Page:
A romantically challenged morning show producer is reluctantly embroiled in a series of outrageous tests by her chauvinistic correspondent to prove his theories on relationships and help ... See full summary »
Benjamin Barry is an advertising executive and ladies' man who, to win a big campaign, bets that he can make a woman fall in love with him in 10 days. Andie Anderson covers the "How To" beat for "Composure" magazine and is assigned to write an article on "How to Lose a Guy in 10 days." They meet in a bar shortly after the bet is made.
Anna Brady plans to travel to Dublin, Ireland to propose marriage to her boyfriend Jeremy on Leap Day, because, according to Irish tradition, a man who receives a marriage proposal on a leap day must accept it.
When her brother decides to ditch for a couple weeks in London, Viola heads over to his elite boarding school, disguises herself as him, and proceeds to fall for one of her soccer teammates. Little does she realize she's not the only one with romantic troubles, as she, as he, gets in the middle of a series of intermingled love affairs.
Two things about Jane: she never says no to her friends (she's been a bridesmaid 27 times and selflessly plans friends' weddings), and she's in love with her boss, George, nurturing dreams of a lovely, romantic wedding of her own. She meets Kevin, a cynical writer who finds her attractive, and that same week her flirtatious younger sister Tess comes to town. Jane silently watches George fall for Tess, a manipulative pretender. Worse, Jane may be called upon to plan their wedding. Meanwhile, Kevin tries to get Jane's attention and has an idea that may advance his career. Can Jane uncork her feelings? Written by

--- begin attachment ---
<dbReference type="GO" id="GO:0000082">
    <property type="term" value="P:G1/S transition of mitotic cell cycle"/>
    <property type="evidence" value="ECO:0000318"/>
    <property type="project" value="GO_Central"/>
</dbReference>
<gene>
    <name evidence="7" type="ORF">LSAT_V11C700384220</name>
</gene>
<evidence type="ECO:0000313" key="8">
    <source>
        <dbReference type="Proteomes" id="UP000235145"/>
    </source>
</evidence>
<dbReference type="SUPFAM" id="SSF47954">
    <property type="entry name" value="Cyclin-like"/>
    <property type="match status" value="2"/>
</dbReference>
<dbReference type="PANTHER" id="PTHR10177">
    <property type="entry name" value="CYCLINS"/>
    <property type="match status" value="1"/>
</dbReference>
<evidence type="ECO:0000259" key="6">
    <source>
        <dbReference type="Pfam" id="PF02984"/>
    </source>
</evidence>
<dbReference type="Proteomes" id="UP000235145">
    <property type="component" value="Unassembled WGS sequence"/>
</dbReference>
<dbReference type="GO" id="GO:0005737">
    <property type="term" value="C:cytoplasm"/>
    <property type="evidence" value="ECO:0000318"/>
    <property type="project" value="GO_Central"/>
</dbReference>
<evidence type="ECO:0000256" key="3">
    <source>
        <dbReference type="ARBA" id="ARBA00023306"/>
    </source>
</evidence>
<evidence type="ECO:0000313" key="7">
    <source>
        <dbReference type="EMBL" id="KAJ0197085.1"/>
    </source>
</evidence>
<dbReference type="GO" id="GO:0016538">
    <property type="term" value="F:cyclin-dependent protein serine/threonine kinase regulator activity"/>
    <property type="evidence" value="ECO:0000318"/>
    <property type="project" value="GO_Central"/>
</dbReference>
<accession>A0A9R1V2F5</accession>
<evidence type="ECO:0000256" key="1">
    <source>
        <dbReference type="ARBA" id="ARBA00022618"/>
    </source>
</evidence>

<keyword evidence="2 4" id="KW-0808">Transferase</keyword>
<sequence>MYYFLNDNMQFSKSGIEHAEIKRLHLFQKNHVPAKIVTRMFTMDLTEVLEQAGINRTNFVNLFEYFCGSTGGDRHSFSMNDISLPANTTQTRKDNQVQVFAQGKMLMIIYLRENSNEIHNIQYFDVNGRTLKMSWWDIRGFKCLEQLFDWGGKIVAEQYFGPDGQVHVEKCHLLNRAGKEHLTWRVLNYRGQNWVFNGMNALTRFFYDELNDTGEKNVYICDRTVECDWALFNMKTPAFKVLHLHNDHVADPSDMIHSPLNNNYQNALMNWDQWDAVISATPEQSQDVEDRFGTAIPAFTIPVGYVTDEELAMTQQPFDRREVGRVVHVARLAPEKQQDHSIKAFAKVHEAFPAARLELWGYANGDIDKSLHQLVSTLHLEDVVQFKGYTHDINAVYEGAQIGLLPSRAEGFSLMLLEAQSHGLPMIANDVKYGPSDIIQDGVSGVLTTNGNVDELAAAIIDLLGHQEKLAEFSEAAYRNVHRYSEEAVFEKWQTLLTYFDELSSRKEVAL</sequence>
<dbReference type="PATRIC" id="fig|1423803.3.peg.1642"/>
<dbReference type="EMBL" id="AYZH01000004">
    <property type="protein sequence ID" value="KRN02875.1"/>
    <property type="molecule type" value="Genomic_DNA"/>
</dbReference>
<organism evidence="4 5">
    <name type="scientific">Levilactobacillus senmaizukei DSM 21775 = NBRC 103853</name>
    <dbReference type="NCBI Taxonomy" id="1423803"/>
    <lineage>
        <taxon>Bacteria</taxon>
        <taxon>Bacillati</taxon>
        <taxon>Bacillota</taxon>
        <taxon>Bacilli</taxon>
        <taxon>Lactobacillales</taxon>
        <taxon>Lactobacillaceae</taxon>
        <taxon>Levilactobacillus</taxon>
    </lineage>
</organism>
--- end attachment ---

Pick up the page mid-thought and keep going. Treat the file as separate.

Prints were shipped to some theaters under the fake title "Wardrobe". See more »
All the computers shown in the movie are Dell, which would run Windows. However, when Tess is flipping through her office looking for her lost calendar, the Dashboard from the Mac OS pops up on the screen. See more »
[Jane has just humiliated Tess at her rehearsal dinner]
So what happened?
He needed to know the truth.
You could have told him face-to-face. I mean, I know my moral compass doesn't exactly point due north, but... if I say something's wrong, something's wrong.
You're the one who's always telling me to stand up for myself.
Yeah, but that's not what you did. What you did was unleash twenty years of repressed feelings in one night. It was entertaining, don't get me wrong, but if it was the right ...
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Primary closing credits (director, producers, cinematographer, etc.) done as by-lines in a newspaper. Main acting credits are displayed as wedding announcement photos and captions. See more »
Although this movie is a bit typical, it's still a breezy, light hearted romp, which is all it appears to be trying to do. It's got formulaic construction familiar in romantic comedies, yet it knows it's just harmless fluff and doesn't try to be anything more.
Kathryn Heigl is certainly the strength of the film, with an exuberant approach to her "hopeless romantic" always the bridesmaid character who longs for that special day of her own. The performance is playful and silly when needed, and sweetly honest in the more serious moments. The rest of the cast are all good, too; the personality collisions of various characters are usually well done. The sight gags involving the dresses are clever, and the story runs its course effectively.
There are weaknesses, such as the ugly, mean spirited, and out-of-place slide show sequence. The script could have accomplished the point which is made there in some better way.
Light popcorn fun. Like fast food, it probably won't stick with you for long, but it's good for some entertaining silliness. One thing I'm still wondering: how much would scuba-gear set back the wedding party members?
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